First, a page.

Though your money may save you at times when your children hate you the most, I can assure you somewhere down the line it will be time for YOU to pay the piper. Do you know when kids let their crappy parents really have it? I mean like seriously go on a vengeance spree aimed at killing you brutally, but slowly, for all the things you did or didn't do? I'll tell you...high school!
I was at least one fourth family counselor as an assistant principal at a large public, urban, high school the past ten years. And I saw many parents attempt to keep the peace between themselves and their teen son or daughter, by buying them out. Nice clothes, fancy shoes, but most expensive of all, a state of the art cell phone with a bling-bling case to go with it.
I'm not going to get all educational with you here. Yes, in today's society we have many parents, especially single-head of households, who struggle raising one or more children and do whatever they can to keep their children "happy." However, these parents aren't alone in making poor parental economic decisions. Parents of all walks of life have a chink in their armor, pierced by the incessant requests of adolescents and teens.
"Mom...can I get new shoes?"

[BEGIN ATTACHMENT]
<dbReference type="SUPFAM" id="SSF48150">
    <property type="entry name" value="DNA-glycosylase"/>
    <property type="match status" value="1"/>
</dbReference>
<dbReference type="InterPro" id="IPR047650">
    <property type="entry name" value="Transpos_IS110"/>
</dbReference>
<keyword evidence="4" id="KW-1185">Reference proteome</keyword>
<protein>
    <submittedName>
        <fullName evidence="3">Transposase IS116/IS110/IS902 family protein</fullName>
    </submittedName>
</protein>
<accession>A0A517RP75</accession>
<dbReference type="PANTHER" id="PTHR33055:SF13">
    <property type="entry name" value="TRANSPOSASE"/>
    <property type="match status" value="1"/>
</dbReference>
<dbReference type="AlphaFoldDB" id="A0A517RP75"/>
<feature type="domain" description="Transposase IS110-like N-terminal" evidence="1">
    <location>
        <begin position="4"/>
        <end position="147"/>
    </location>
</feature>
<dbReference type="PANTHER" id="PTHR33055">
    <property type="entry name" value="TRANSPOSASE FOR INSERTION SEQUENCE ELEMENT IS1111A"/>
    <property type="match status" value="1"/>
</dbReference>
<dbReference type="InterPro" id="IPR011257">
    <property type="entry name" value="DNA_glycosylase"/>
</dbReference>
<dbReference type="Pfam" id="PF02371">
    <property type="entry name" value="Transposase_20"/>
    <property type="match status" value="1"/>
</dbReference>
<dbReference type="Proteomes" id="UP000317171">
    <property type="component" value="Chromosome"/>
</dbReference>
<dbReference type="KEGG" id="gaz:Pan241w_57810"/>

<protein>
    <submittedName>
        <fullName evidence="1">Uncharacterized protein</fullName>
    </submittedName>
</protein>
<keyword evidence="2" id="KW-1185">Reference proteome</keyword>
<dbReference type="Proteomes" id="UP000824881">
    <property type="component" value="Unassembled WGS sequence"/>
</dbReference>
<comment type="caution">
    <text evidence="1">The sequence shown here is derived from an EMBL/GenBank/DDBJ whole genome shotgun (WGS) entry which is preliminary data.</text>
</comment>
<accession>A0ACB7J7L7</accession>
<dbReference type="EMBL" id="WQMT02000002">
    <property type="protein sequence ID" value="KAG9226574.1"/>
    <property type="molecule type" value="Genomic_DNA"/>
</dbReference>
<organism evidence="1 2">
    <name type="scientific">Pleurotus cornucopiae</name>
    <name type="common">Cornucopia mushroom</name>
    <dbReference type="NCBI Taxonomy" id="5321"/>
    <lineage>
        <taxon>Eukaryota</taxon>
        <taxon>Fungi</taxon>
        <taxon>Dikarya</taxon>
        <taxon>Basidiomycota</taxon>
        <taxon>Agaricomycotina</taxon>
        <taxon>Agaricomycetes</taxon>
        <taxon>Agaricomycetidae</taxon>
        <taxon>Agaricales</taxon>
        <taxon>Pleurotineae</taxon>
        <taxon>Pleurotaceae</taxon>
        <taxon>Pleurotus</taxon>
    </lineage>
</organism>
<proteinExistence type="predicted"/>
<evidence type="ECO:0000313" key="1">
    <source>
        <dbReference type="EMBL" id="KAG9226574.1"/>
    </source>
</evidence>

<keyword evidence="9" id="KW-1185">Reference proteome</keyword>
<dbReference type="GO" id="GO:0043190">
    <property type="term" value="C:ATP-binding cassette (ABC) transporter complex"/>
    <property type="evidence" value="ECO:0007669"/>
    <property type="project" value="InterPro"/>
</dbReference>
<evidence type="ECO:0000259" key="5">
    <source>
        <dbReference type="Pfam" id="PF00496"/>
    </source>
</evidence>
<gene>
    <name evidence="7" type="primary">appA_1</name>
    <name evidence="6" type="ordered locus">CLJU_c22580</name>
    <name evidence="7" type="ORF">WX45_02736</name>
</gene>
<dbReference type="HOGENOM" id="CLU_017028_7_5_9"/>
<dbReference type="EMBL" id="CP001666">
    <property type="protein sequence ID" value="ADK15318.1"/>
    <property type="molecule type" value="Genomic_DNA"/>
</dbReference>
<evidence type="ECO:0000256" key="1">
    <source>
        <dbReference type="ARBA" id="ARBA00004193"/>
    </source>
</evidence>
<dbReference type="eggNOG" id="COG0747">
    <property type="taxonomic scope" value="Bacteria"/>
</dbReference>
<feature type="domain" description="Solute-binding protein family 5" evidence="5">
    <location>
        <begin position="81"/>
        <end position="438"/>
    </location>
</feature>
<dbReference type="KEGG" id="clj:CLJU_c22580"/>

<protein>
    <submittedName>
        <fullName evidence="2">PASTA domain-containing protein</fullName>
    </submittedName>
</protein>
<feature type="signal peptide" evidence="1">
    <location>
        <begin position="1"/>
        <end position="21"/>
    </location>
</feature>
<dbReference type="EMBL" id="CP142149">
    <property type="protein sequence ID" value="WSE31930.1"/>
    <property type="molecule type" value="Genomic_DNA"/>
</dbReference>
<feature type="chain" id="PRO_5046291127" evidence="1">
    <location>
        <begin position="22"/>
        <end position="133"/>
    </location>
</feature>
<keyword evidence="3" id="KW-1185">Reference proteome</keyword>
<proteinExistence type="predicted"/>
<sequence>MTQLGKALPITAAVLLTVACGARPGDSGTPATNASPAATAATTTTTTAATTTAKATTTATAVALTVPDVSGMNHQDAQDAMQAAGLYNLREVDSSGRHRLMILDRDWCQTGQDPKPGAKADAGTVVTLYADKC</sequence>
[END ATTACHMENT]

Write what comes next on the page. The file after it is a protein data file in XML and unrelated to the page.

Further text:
"But I just bought you new shoes two months ago."
"I know, but the ones I want are double-air gel Zooms with glow in the dark laces. Every kid at school is getting them!"
A week later mom or dad capitulates, and gets those Zooms so the annoyance stops. And it does for a while, until the same kid drops his or her cell phone, cracking the screen. Then it's back to the mall, right?
For the life of me, I cannot understand why parents buy their kids, some as small as 4th and 5th graders, expensive cell phones. School officials and many teachers hate seeing these sophisticated gadgets around, for good reason. I get that parents want to be able to communicate with their kids while school is in session. And also that they want their kids to be able to reach them at any time. But boy are you, mom or dad, making a huge mistake allowing yourself to be convinced (by someone smaller/younger than you) on spending top dollar for a smart phone not meant for your own hands. Here are three reasons why:
1. Your kid is overconfident about their ability to take care of their smart phone. That was one of their selling points, right? "Don't worry, mom, I will take great care of it and be as responsible as I am with Lassie."
2. Your kid is naive about the underground workings of a public school.
3. Your kid doesn't have the self-control you think they have.
Public schools are where smart phones go to get smashed, cracked, lost, or stolen.
On any given walk around the school during a recess, I am able to spot a kid using a cell phone with a cracked screen. As a an assistant principal, numerous smashed or lost cell phones were turned in to me by responsible students. In fact, I'd have an entire collection of them in my desk drawer by the end of the school year.
Let me scare you into some sense now.
In my ten years as an administrator, I had at least 300 parents come to my office upset about their kid's phone being stolen at school. I had at least 500 kids ask me if someone brought up an (insert their expensive brand) to the office. I also had over 200 cases of spending time tracking down a stolen phone, and had over 1000 incident reports where the incident was a stolen phone, placed inside my mailbox by a student.